The Bible is the only blueprint for the restoration of mankind; there is no other manual that can compare or even begin to compete with its wisdom and accuracy. In the pages of the Bible, we gain understanding of what true liberty is all about and how to resolve all our problems.
The greater the understanding of the Bible, the more the true foundation in this nation called America will be understood. As hard as it may seem for some to accept, the Bible gives clear directions for the reasons for war. Wars are awful, and the devastation is clearly seen, including wars for independence, revolutions, and counterrevolutions. The landscape of human history is filled with all kinds of wars, and they will continue due to the sinful nature of mankind. However, when men acquire the knowledge of the Lord, then wars will cease, and the weapons will be transformed into tools of productivity.
America was born after her War of Independence from the motherland, Great Britain. The colonists fought against tyranny; they resisted the ever-expanding dominion over them. They wanted to remain a free people under God’s moral law. They understood there could be no freedoms apart from being under God’s government in order to effectively develop the duties, responsibilities, and rewards of self-government.
Dying for true liberty under God is what made this nation exceptional. Jesus said, “Greater love has no one than this, than to lay down one’s life for his friends. You are my friends if you do whatever I command you” (John 15:13-14). Ignorant, foolish, and confused people despise the idea of American Exceptionalism due to their lack of knowledge or acceptance that America was built upon the Bible and its principles for right living.
Next time you hear about or remember the price that was paid by courageous people in order to keep America free, make an honest assessment and question if what America is becoming is a free nation from the Founding Fathers’s perspective. Most importantly, ask if it is becoming more in tune with the biblical worldview.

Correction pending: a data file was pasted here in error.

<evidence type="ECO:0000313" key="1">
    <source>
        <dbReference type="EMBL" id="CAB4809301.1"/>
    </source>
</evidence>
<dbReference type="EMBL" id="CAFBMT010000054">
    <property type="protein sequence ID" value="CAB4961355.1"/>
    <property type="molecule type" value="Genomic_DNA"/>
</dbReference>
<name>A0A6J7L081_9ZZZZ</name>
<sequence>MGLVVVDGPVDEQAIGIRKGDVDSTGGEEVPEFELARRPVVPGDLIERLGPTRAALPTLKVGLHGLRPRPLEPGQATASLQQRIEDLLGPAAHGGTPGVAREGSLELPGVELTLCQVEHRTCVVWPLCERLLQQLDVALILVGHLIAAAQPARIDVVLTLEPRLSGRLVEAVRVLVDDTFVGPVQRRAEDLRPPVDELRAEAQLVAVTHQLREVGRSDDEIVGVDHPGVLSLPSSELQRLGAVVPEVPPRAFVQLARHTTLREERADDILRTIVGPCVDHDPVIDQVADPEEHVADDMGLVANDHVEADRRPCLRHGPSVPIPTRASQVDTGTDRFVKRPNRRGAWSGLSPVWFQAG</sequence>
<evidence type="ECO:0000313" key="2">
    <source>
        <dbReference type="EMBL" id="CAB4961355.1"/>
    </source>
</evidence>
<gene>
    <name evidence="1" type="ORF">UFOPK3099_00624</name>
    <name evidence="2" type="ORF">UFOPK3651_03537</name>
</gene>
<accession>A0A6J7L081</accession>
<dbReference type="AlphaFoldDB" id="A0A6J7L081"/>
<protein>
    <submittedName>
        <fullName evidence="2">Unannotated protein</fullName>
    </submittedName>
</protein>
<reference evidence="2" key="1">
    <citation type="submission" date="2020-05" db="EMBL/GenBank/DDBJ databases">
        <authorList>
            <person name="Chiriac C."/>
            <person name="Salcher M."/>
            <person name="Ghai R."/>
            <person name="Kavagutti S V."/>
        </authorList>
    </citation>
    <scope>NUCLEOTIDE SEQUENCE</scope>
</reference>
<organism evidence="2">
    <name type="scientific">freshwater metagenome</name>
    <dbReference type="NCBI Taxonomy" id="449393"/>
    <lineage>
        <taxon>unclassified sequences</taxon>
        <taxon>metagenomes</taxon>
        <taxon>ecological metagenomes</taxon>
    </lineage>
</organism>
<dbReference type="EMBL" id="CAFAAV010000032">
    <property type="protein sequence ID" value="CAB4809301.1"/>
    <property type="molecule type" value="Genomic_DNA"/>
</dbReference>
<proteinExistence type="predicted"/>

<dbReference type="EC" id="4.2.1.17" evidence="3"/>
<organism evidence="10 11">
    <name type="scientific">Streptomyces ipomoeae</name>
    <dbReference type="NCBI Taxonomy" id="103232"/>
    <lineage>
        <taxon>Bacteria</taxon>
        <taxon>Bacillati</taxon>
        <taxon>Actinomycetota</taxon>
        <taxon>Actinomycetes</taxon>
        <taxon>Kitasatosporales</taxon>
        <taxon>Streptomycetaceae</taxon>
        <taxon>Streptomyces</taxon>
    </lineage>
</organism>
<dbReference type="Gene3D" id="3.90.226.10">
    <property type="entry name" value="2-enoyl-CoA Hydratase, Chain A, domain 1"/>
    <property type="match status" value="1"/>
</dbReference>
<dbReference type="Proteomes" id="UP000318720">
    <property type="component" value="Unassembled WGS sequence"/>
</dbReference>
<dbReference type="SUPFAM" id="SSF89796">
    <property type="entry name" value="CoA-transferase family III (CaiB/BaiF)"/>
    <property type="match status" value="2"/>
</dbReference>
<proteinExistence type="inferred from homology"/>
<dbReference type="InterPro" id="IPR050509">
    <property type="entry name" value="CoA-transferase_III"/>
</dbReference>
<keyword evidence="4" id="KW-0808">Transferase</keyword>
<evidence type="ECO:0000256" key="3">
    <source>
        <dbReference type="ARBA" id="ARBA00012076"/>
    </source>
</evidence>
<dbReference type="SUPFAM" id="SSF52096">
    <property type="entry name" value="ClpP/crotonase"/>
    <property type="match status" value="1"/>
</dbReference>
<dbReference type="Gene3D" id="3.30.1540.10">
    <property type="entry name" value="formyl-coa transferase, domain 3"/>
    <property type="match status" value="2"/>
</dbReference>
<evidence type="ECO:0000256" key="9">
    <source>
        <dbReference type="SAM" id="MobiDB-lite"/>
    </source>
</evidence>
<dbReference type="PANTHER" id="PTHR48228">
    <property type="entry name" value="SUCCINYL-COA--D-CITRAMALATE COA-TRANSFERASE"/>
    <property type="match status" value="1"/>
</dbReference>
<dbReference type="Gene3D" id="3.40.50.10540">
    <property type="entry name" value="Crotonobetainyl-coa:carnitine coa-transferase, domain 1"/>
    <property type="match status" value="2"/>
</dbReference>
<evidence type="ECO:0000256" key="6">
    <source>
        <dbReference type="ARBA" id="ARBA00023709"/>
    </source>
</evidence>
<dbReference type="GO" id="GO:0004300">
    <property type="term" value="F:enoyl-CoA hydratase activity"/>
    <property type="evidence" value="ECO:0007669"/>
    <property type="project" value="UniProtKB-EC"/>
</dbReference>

Ronald Reagan expressed on March 30, 1961:
“Our Founding Fathers, here in this country, brought about the only true revolution that has ever taken place in man’s history. Every other revolution simply exchanged one set of rulers for another set of rulers. But only here did that little band of men so advanced beyond their time that the world has never seen their like since, evolve the idea that you and I have within ourselves the God-given right and the ability to determine our own destiny. But freedom is never more than one generation away from extinction. We didn’t pass it on to our children in the bloodstream. The only way they can inherit the freedom we have known is if we fight for it, protect it, defend it and then hand it to them with the well-taught lessons of how they in their lifetime must do the same. And if you and I don’t do this, then you and I may well spend our sunset years telling our children and our children’s children what it once was like in America when men were free.”
President Reagan also said:
“I believe with all my heart that standing up for America means standing up for the God who has so blessed our land. We need God’s help to guide our nation through stormy seas. But we can’t expect Him to protect America in a crisis if we just leave Him over on the shelf in our day-to-day living.”
Reagan was a visionary of liberty for all mankind:
“Someday, the realm of liberty and justice will encompass the planet. Freedom is not just the birthright of the few, it is the God-given right of all His children, in every country. It won’t come by conquest. It will come, because freedom is right, and freedom works. It will come, because cooperation and good among free people will carry the day.”
1 John 3:16 says: “By this we know what love is: Jesus laid down His life for us, and we ought to lay down our lives for our brothers.”
Are you ready to pay the price by embracing the words of Jesus that say there is no greater love than to lay down our lives in the service of others? It’s your call.